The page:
Captives Writing Third-Party Risks on the Rise
Coverage for third-party risks in Marsh-managed captives continued to increase in 2019, with total premiums up by $1.2 billion, according to our annual Captive Landscape report.
Although most organizations continue to form captives primarily to fund their self-insured risks, a growing number see advantages in writing third-party risks. In 2019, 18% of Marsh-managed captives wrote third-party property and casualty coverages, including:
- Agency captives for managing general agents (MGAs) and managing general underwriters (MGUs). There has been significant interest in — and formation of — insurtech MGAs/MGUs. These typically see value in forming a captive to allow for assumption of risk, expanded underwriting income, and, in many cases, the ability to work with fronting carriers that cannot or do not want to assume all of the risk.
- Extended warranties. From 2014 to 2019, Marsh-managed captives saw a 28% increase in extended warranties coverage. Such warranties can be used to protect assets ranging from computer equipment to personal electronics to automobiles.
- Independent contractor/customer risks. In the same five-year period, premium volume in captives for contract vendor coverage increased more than 200%, driven by contract vendor liability protection.
- Affinity risks. Affinity programs typically provide lower-cost coverage and nurture relationships with homogeneous groups of customers. Third-party affinity risks include personal property and liability insurance, credit disability, and travel accident insurance.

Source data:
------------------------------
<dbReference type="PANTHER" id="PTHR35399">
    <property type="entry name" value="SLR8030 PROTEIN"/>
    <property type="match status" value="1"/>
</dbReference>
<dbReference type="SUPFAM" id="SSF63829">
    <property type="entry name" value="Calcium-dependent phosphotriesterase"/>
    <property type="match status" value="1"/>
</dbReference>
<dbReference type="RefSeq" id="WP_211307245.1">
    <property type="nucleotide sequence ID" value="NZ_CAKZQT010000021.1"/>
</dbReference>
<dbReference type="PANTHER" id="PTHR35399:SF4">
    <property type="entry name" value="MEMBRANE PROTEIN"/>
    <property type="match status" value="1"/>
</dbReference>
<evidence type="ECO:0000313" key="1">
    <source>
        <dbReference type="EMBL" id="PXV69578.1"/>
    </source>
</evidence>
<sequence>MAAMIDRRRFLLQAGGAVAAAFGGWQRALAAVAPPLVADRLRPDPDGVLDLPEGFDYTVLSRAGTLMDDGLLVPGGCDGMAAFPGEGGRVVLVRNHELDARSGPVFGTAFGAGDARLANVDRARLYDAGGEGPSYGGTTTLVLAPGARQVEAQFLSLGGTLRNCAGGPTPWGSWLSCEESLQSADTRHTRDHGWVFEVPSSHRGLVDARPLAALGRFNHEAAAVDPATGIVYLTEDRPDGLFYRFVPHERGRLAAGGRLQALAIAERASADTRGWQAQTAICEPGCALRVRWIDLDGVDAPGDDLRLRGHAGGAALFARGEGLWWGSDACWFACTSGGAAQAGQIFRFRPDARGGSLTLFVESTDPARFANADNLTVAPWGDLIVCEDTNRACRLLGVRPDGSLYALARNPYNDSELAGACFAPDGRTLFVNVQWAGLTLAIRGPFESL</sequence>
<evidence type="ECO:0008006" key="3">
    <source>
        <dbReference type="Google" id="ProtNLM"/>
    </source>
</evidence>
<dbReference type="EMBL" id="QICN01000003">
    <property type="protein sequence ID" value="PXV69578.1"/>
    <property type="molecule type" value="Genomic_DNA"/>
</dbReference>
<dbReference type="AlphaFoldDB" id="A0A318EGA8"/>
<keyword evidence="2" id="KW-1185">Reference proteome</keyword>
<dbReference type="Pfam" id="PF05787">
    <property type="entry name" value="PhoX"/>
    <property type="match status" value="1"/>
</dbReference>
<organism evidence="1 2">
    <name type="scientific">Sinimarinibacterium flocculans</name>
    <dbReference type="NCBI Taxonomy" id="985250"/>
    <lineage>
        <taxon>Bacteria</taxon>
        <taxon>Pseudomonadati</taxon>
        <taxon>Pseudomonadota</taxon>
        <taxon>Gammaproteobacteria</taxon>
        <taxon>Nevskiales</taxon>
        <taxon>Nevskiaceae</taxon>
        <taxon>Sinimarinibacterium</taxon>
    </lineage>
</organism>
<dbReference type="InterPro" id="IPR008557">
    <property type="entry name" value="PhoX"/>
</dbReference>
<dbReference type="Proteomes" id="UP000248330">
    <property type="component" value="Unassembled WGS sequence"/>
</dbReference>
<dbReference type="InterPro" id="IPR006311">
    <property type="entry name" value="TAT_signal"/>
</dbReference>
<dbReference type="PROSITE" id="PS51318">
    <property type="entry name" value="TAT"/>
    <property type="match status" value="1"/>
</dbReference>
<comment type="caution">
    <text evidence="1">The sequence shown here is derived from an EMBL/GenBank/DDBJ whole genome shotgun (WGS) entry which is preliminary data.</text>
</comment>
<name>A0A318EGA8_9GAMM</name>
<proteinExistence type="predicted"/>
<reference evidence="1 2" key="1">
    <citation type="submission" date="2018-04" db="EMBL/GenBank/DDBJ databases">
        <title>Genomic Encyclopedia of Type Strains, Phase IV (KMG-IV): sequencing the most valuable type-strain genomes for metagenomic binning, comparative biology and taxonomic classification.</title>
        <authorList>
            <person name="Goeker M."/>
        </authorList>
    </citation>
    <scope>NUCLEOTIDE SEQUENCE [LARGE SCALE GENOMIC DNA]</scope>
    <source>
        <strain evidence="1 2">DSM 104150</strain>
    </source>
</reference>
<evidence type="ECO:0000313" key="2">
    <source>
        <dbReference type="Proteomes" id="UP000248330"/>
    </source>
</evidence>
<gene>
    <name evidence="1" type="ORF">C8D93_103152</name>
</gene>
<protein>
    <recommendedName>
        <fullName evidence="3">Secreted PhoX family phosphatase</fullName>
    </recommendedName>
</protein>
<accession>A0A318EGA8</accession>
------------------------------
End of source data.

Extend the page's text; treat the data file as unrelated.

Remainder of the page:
In the US, another reason for the growth among captives writing third-party risks relates to taxes. In order for captive activities to qualify as insurance for US federal income tax classification, a captive owner must show risk diversification. In 2019, 46% of Marsh-managed US captives used third-party risk as their primary method of risk diversification.
Globally, captive regulators noted an increase last year in the use of captives writing third-party risk, particularly employee benefits, extended warranties, customer coverages, and supply chain, according to a Marsh survey.
By insuring third-party exposures, captives can create a profit center for their parent organizations, diversify the risks they hold, and improve relationships with end customers. In turn, vendors and customers gain access to lower-cost coverages and can build better relationships with captive parents.